The greenfield modernization approach is a tempting option for IT teams, but it’s also one filled with significant risks—as we’ve discussed in previous articles of this series. However, a less risky and more effective approach is available, so let’s unpack it and see how it addresses or avoids many of the problems greenfield faces.
A Better Way
The better way is easy to summarize: modernization teams should use automated code transformation for the bulk of the effort (typically on the order of 80%) and reserve manual re-writing only for those modules where it’s necessary and justified by the business value they provide.
Admittedly, a tool-assisted transformation has been challenging to implement in past years. Newer methods avoid the dangers of simplistic “one-to-one” transformations by mapping functionality and hard-coded dependencies into cloud-native, microservice-based, and DevOps-ready frameworks built to scale horizontally (rather than purely vertically, as mainframe programs assume). Such methods can be enhanced with tools like AI-assisted code analysis and assessment and automated test case generation, which can be powerful force multipliers for pools of often scarce developer talent.
The benefits of this approach are usually immediately apparent: consistent and predictable code, delivered at high speed, conforming to robust test cases, and comprehensively mapping back to the functionality and data dependencies of the original COBOL. Since risk reduction is such an essential part of the business case for tool-assisted transformation, let’s recap the significant risks from the greenfield approach and see how it mitigates them:
The direct translation of code brings both explicit and implicit requirements into the new system. An automated transformation tool can copy comments in the original COBOL code and place them next to the Java code that the relevant operation has been translated into—a “chain of custody” showing how the old system was transformed into the new one, greatly enhancing auditing control.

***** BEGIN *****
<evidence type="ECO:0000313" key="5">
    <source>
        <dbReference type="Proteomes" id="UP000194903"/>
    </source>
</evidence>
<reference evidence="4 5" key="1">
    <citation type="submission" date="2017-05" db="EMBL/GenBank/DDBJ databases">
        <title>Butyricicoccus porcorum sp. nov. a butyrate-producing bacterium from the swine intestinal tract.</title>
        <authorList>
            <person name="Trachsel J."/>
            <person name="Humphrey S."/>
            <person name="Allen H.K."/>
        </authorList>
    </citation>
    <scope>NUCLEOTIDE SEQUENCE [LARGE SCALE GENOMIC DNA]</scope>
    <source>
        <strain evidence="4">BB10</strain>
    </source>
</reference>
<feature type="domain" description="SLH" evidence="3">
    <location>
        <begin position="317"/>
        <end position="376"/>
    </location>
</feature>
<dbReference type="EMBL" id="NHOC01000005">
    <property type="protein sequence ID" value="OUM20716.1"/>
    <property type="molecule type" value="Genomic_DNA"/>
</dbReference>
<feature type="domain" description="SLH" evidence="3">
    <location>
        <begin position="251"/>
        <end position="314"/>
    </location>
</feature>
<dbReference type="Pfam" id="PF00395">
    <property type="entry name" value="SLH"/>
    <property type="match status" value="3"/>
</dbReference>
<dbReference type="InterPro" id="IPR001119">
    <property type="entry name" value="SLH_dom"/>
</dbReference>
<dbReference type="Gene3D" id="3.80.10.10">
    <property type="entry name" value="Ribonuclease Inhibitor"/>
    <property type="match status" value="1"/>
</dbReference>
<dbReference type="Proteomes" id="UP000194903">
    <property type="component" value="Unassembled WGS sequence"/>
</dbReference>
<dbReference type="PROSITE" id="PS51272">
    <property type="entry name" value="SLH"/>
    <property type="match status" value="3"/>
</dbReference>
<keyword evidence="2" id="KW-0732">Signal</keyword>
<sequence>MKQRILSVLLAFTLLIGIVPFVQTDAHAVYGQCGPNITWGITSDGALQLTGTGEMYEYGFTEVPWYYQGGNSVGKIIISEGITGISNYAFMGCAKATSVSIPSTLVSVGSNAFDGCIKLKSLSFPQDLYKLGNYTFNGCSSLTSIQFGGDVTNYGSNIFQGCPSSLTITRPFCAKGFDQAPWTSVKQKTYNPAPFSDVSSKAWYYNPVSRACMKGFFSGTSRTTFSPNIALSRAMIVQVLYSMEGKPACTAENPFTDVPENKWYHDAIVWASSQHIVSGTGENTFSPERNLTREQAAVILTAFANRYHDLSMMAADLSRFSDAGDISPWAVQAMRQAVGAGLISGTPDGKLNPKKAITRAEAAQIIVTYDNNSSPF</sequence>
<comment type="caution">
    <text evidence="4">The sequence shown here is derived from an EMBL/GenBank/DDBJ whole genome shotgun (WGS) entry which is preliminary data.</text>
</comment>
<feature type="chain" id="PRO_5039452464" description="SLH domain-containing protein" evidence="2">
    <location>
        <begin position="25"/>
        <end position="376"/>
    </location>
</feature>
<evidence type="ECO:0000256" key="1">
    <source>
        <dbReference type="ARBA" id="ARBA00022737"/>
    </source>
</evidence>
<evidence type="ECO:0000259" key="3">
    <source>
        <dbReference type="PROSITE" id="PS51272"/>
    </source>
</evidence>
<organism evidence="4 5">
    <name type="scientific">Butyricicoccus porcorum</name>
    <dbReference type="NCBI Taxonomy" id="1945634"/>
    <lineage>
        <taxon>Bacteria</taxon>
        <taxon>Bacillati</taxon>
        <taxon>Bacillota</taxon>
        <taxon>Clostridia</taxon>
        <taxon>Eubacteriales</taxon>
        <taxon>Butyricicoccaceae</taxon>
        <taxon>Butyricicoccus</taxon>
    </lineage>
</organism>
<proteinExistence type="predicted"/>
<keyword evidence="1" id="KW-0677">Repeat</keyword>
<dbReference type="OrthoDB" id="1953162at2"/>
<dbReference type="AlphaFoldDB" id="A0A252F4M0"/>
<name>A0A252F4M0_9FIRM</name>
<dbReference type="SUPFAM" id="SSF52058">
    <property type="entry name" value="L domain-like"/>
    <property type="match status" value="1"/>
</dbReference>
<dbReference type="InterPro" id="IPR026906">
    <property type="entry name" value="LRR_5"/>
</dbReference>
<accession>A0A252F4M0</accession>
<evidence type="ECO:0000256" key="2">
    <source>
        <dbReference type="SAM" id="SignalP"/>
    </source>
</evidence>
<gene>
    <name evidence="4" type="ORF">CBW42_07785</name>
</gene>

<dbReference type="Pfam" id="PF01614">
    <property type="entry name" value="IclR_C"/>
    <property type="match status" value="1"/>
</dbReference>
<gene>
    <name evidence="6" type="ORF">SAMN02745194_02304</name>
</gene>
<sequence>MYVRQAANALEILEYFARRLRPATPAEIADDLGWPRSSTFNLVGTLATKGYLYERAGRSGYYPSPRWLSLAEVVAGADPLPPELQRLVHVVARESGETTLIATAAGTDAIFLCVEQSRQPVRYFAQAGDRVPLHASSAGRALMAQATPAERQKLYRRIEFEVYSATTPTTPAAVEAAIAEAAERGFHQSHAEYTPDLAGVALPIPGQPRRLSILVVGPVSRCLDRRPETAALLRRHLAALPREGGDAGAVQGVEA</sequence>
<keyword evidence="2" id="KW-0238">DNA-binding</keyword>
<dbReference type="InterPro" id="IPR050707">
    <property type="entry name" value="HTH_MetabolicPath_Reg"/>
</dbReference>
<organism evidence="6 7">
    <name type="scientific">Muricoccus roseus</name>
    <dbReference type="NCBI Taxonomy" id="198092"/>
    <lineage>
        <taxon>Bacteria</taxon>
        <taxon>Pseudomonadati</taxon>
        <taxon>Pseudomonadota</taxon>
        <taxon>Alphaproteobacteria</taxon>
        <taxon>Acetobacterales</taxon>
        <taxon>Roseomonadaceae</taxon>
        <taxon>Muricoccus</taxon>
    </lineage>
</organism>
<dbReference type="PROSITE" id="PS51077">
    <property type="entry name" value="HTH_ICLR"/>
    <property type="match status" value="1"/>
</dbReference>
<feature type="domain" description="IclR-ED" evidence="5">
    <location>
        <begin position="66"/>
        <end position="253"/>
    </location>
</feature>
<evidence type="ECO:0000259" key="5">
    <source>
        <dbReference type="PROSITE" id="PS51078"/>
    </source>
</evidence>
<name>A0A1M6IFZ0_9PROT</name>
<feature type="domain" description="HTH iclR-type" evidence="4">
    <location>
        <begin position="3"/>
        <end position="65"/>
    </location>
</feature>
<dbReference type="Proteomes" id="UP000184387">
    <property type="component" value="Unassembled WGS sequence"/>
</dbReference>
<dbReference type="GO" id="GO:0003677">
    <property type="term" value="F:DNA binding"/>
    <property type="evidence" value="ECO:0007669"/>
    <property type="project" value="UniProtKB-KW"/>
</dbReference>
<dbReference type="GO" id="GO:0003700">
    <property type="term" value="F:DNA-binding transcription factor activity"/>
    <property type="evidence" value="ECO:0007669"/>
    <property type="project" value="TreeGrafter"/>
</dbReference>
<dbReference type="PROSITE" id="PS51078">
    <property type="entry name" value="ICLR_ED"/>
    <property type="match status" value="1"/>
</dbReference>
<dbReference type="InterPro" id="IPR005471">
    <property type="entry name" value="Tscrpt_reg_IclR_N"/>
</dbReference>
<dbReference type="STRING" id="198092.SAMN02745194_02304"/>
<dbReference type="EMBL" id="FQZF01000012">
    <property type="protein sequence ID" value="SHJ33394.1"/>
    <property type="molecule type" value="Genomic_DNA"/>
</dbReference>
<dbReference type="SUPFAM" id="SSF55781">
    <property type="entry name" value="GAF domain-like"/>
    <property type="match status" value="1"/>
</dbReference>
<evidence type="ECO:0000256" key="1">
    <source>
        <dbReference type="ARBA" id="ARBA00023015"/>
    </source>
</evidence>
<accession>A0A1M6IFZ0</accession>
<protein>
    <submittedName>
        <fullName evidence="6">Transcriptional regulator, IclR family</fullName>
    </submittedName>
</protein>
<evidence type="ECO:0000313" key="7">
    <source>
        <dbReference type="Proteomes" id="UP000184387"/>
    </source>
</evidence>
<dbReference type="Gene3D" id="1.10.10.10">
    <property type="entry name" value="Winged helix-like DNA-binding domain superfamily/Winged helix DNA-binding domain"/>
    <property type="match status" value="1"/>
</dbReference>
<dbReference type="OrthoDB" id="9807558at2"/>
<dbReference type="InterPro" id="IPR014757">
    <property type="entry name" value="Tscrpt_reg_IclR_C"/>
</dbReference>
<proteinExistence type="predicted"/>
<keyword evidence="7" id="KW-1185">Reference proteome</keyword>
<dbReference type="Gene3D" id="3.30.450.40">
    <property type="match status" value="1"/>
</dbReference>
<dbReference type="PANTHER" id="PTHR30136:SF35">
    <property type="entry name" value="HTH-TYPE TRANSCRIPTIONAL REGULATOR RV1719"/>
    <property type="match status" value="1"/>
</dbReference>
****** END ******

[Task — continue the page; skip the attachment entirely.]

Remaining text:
This approach minimizes project risk by reducing time and maximizing the predictability of task duration through fast, automatic code transformation, re-focusing the time estimation problem on the much less numerous and more complex functions that require expert-led manual re-writing.
Automated conversion means perfect consistency in coding assumptions and patterns, right down to the level of the specific open-source libraries used. This means that the transformed code will be more understandable, that the range of coding knowledge required by project teams and operations teams will be more tightly focused, and that both maintenance and future changes will be easier, cheaper, and less risky.
Because it is automated, tool-assisted transformation implies fewer (scarce) coding resources committed to a modernization project and less project duration overall. In the near term, this allows an enterprise to capture business value faster (in cases where the automated transformation work covered complete functions which moved into production more quickly). In the medium to long term, it means an enterprise will be able to respond to market shifts or new opportunities much more rapidly because its best people aren’t tied up in a modernization journey that seems never to end.
The goal, ideally, is modernization transformed: COBOL turned into cloud-native Java rapidly and inexpensively, with greater operational maintainability and improved agility for the entire business.
In our final post, we’ll look at a real-world automated code transformation tool that your teams can start piloting and experimenting with today. And in case your curiosity has been piqued, we’ve prepared a webinar that you can watch in the meantime, covering many of the transformative innovations that make the above outcomes possible for the first time.